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‘UFO’ photographed by amateur astronomer turns out to be SpaceX rocket
He was in the right place at the right time
On Tuesday evening an amateur astronomer captured an extraordinary photo that had him scratching his head. Three bright lights appeared in the night sky—actual unidentified flying objects.
Curious, he posted a photo to the astrophotography subreddit titled, “Please help me identify this, for lack of a better term, ‘UFO.’ Did I see a triple Iridium flare, or some other satellite formation?”
Copyright Jack Lee
The photographer, Dr. Jack Lee, a senior scientist for a natural swimming pool company, Clear Water Revival Ltd., provided more details in the comments:
“So last night I headed into the country to play around with my new DSLR. As around 21:22 (14/04/2015; Outside Bristol, UK) I saw one of the strangest sights I have ever seen whilst stargazing. There were three bright lights in a straight line moving across the sky like an Iridium flare/ISS. I immediately looked through binoculars and it obviously was not a plane. I then very quickly spun my camera around on the tripod (hence why the start of the exposure is wobbly) and captured a 30 second exposure. The bright one in the middle was easily as bright as the ISS (which I had watched pass over about 40 mins prior). The lights either side were about half the brightness. You can see from the picture that they fade out towards the end of the exposure (exactly like an Iridium Flare). However, I have never seen an Iridium flare last for so long. Can you help identify this very strange phenomenon? The three lights were in a perfect line. It was potentially one of the most interesting astronomy things I have seen with the naked eye. I know it obviously was some sort of satellite flare, but it did get the adrenaline pumping. I feel lucky to have captured this on film. Any ideas/ answers will be much appreciated.”
In a matter of hours, Redditors determined that the image wasn’t of an Iridium flare, but instead the SpaceX Dragon. The private space exploration company launched a Falcon 9 rocket from Cape Canaveral, Fla., Tuesday in a two-stage mission. Stage one delivered cargo to the International Space Station, and stage two attempted to safely land the Falcon 9 booster rocket on a floating barge so it could be recovered and used again. Stage one was a success, but unfortunately the booster rocket landed too hard on the barge and was lost.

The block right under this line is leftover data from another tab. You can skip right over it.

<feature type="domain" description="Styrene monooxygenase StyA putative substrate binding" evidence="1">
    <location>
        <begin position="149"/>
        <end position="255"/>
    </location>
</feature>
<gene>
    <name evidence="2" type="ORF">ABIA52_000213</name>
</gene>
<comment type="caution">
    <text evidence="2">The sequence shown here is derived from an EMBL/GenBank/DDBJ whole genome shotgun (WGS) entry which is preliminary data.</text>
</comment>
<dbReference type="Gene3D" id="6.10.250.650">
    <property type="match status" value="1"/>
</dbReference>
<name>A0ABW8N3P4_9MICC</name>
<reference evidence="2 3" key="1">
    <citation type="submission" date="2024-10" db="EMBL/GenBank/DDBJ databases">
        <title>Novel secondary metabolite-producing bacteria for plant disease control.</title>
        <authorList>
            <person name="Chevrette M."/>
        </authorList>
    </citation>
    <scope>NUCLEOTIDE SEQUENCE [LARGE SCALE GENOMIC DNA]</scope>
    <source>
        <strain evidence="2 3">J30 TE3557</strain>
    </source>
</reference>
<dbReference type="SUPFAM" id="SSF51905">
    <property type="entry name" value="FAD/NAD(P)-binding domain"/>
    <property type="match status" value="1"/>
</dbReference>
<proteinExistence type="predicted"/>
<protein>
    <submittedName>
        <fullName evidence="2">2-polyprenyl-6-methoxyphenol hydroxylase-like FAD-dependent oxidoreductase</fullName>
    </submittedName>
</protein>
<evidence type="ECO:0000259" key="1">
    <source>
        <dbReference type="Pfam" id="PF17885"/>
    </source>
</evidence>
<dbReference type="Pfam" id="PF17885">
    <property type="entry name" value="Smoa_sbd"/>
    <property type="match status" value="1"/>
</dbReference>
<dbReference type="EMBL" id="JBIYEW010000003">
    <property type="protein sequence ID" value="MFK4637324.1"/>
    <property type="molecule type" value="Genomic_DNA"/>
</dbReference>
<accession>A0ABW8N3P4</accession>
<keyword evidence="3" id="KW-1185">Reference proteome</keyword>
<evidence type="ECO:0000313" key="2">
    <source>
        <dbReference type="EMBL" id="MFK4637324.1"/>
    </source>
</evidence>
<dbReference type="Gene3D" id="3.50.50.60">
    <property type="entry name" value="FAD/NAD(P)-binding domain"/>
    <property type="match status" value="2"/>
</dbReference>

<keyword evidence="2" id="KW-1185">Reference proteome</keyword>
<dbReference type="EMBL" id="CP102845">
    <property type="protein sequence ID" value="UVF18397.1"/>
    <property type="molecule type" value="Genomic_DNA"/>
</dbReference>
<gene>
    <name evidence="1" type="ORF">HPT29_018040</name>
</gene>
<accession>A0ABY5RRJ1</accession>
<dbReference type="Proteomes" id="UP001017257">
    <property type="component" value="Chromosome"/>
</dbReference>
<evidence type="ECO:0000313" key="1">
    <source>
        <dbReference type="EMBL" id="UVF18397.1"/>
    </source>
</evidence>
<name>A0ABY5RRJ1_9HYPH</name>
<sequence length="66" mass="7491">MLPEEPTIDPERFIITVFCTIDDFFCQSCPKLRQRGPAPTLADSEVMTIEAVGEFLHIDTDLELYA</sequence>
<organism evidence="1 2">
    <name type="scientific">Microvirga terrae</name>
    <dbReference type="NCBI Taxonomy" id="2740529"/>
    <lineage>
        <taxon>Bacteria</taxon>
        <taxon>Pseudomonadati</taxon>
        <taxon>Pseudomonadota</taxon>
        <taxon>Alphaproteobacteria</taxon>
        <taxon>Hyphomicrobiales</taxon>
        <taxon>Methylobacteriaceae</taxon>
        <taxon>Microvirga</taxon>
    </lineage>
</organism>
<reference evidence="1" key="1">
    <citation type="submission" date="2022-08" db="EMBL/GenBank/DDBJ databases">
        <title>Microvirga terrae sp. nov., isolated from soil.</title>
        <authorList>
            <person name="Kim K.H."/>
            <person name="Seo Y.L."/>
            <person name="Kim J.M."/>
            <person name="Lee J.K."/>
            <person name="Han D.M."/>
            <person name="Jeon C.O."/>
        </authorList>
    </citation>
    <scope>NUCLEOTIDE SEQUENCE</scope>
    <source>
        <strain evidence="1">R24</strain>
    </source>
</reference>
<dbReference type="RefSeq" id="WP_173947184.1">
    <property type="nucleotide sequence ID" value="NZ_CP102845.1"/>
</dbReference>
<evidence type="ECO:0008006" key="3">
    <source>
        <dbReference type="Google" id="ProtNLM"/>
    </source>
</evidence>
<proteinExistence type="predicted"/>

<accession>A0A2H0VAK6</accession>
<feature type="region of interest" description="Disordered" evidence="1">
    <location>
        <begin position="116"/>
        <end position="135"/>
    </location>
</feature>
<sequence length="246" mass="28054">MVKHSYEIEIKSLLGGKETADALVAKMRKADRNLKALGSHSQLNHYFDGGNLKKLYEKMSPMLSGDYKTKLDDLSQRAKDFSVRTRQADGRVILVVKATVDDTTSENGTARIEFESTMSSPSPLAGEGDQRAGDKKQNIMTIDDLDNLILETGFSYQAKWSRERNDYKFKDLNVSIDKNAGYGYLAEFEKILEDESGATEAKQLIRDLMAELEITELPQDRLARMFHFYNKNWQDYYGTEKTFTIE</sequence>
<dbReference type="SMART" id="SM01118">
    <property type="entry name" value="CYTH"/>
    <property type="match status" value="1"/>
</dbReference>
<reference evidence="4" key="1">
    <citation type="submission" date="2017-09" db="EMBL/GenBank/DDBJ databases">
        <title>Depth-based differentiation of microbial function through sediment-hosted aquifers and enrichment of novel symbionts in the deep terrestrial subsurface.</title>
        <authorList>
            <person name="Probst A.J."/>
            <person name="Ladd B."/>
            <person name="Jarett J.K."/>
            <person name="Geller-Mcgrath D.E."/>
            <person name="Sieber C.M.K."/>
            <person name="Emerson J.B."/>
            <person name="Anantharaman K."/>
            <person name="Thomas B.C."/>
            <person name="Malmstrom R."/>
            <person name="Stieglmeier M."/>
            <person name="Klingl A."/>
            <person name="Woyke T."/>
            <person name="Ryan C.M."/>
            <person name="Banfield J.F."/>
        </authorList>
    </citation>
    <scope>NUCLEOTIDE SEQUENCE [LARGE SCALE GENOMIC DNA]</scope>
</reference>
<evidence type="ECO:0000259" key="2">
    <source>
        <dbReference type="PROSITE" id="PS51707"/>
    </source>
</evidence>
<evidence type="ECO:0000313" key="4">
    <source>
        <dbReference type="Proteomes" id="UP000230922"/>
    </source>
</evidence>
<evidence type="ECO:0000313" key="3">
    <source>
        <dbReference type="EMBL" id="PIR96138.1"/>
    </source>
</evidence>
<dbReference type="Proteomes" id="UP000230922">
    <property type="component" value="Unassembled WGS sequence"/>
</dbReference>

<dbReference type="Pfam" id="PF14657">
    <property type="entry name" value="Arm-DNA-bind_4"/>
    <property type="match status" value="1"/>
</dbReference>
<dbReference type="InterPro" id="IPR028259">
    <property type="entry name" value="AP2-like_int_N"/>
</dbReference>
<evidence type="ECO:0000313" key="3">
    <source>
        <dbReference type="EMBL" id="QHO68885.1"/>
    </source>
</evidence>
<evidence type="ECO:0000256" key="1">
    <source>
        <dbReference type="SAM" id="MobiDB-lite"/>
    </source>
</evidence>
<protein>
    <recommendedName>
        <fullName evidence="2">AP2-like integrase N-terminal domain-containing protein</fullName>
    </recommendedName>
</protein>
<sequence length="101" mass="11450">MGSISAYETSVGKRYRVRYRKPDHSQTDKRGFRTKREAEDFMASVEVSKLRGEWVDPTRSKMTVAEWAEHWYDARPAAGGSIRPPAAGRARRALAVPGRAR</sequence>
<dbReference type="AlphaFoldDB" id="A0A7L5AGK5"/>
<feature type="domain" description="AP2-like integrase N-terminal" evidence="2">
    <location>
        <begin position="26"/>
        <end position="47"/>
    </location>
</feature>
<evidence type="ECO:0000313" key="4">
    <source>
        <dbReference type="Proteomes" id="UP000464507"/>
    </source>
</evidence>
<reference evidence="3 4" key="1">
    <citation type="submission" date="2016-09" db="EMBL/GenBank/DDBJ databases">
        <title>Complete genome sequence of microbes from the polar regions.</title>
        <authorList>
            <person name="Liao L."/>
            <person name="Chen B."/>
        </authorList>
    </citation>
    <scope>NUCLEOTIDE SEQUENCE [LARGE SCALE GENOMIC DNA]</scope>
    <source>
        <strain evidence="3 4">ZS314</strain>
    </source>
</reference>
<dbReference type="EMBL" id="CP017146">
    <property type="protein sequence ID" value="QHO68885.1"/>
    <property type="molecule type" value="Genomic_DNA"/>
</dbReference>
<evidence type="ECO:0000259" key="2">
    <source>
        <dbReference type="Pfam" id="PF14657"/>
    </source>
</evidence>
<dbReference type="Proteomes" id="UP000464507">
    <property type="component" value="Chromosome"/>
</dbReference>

This is the second attempt by SpaceX to safely land a rocket booster, which normally burns up in the atmosphere after launch. Company founder Elon Musk says he wants to master recovering rocket boosters so they can be reused and thereby cut costs involved in space travel.
Lee just happened to be in the right place at the right time to see the rocket ascend. He told the Daily Dot that astronomy is a long-time passion of his. “For the last year I have just been taking photos through my telescope with my smartphone, and was able to get some pretty good shots,” he said in an email. He said recently purchased a better camera to get wide-angle shots.
“I was so excited to find out today that I had taken a picture of rocket, which was flying over my head… incredible really,” Lee said. He wasn’t sure if he would have ever found out what the object was without Reddit’s help. He was so thrilled that he even wrote a celebratory poem:
“Last night I unknowingly took an incredibly fluky photo…
It’s of the SpaceX ‘dragon’ flying over UK skies;
It was heading up to the ISS with scientific supplies.
At the time I had absolutely no idea what I was seeing,
Knowing it was a rocket improves my mental well-being.
This is just one of the reasons I love astronomy;
I headed out for star trails and a rocket flew ovver-me!”
Lee added that astronomical photography is a very accessible hobby thanks to digital photography. He keeps a log of all his astronomical photos on his website.
Photo copyright Jack Lee, used with permission
Cynthia McKelvey covered the health and science for the Daily Dot until 2017. She earned a graduate degree in science communication from the University of California Santa Cruz in 2014. Her work has appeared in Gizmodo, Scientific American Mind, and Mic.com.